The government is examining generic drug maker Cipla's demand that Novartis' patent on respiratory drug Onbrez be revoked as the company is undermining state laws on patents.
''We are keenly watching the case launched by Novartis this week against Cipla for copying its patented medicine. It will give us leads on how to deal with Cipla's demand that Novartis' patent be revoked.
''But more importantly, our team is working on whether we could indeed move on revocation, with the case going on in court,'' Business Line quoted a Department of Industrial Policy and Promotion (DIPP) official as saying.
Novartis, which short-supplies the drug in India, importing it all from Switzerland rather than manufacture it locally, had moved the Delhi High Court against Cipla over the manufacture and sale of the generic Indacaterol, which is used in the treatment of chronic obstructive pulmonary disease.
The high court has reserved its judgment on the dispute between the MNC drug firm and Indian generic drugs major over the manufacture and sale of the drug.
Cipla started manufacture and sale of Indacaterol powder under the name `Unibrez', earlier this year, but later changed the name to ''Indaflo'' following court orders in November on a plea of trademark infringement by Novartis.
Cipla sells the generic version of the drug at Rs130 for 10 pills, a fifth of the price of the Novartis' Onbrez, which is sold at Rs677 (for 10 pills).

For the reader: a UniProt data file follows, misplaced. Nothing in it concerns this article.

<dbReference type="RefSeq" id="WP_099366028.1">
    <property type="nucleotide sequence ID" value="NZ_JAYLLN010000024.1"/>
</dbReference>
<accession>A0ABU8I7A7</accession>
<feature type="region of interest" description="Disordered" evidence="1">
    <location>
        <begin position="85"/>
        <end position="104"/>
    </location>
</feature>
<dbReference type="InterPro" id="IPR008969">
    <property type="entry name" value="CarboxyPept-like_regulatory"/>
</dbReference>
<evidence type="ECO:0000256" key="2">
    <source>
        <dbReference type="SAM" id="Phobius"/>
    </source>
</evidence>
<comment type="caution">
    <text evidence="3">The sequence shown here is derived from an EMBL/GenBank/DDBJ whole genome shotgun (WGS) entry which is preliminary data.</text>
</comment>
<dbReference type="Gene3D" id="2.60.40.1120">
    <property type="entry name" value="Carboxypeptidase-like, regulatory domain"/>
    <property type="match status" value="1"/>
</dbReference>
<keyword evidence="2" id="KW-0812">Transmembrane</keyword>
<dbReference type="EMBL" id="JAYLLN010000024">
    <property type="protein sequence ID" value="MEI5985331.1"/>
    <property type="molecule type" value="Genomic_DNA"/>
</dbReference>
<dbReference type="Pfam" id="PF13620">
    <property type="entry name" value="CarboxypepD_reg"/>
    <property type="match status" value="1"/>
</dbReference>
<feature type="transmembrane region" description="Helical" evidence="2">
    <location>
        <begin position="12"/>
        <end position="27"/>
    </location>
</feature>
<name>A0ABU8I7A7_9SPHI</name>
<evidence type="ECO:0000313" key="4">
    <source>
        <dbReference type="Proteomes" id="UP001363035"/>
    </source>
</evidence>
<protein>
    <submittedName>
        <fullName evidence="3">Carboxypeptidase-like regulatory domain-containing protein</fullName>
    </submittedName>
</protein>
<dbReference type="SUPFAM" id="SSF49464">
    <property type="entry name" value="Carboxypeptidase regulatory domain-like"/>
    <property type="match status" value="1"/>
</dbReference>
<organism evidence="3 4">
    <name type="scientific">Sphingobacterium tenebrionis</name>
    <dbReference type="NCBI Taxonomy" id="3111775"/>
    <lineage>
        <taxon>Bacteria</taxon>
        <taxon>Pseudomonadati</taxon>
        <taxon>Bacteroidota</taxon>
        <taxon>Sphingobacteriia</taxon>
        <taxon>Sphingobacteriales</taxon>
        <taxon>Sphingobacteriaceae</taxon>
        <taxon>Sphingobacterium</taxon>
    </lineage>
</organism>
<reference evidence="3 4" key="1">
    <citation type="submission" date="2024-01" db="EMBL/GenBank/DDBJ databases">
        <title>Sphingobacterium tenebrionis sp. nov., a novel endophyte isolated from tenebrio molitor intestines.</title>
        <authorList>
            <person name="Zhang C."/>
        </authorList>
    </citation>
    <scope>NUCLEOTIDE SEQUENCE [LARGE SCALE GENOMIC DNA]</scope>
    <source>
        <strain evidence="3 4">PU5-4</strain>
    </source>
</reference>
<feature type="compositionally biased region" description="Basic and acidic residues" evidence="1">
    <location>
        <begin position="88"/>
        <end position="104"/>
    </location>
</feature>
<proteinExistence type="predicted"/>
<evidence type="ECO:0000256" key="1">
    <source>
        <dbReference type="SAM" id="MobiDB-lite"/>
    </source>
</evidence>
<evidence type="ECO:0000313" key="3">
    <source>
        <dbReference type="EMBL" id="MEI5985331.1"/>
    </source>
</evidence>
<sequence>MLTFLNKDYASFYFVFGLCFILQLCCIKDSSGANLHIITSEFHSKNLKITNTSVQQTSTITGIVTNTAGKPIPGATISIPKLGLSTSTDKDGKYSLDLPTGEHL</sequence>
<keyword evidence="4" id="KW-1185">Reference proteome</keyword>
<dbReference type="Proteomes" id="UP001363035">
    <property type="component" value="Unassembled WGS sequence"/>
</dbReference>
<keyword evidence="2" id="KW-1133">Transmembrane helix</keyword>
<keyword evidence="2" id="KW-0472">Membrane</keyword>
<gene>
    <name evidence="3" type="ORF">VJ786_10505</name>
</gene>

This means the drug can be made cheaper locally, but Novartis seems to be in no mood to make the drug cheaper and it has made it clear in its affidavit that it won't allow an affordable version of a medicine to be sold in the market as long as its patent holds.
The health ministry is reported to have recommended to the DIPP that the patent be revoked and a compulsory licence issued to Cipla for producing a generic copy of the drug on the ground of ''mischievous'' intent (under Section 64 of the Indian Patents Act).
Cipla launched a copy of Onbrez in New Delhi in October and also submitted an application to the DIPP, urging it to grant it a compulsory licence and revoke the five patents on the drug held by Novartis.
Cipla argues that Novartis has not started manufacturing the drug in India over the last six years since it was given the patent and also imported it in very small quantities and has sought issue of a compulsory licence to a local drug-maker to manufacture a copied version of a patented medicine.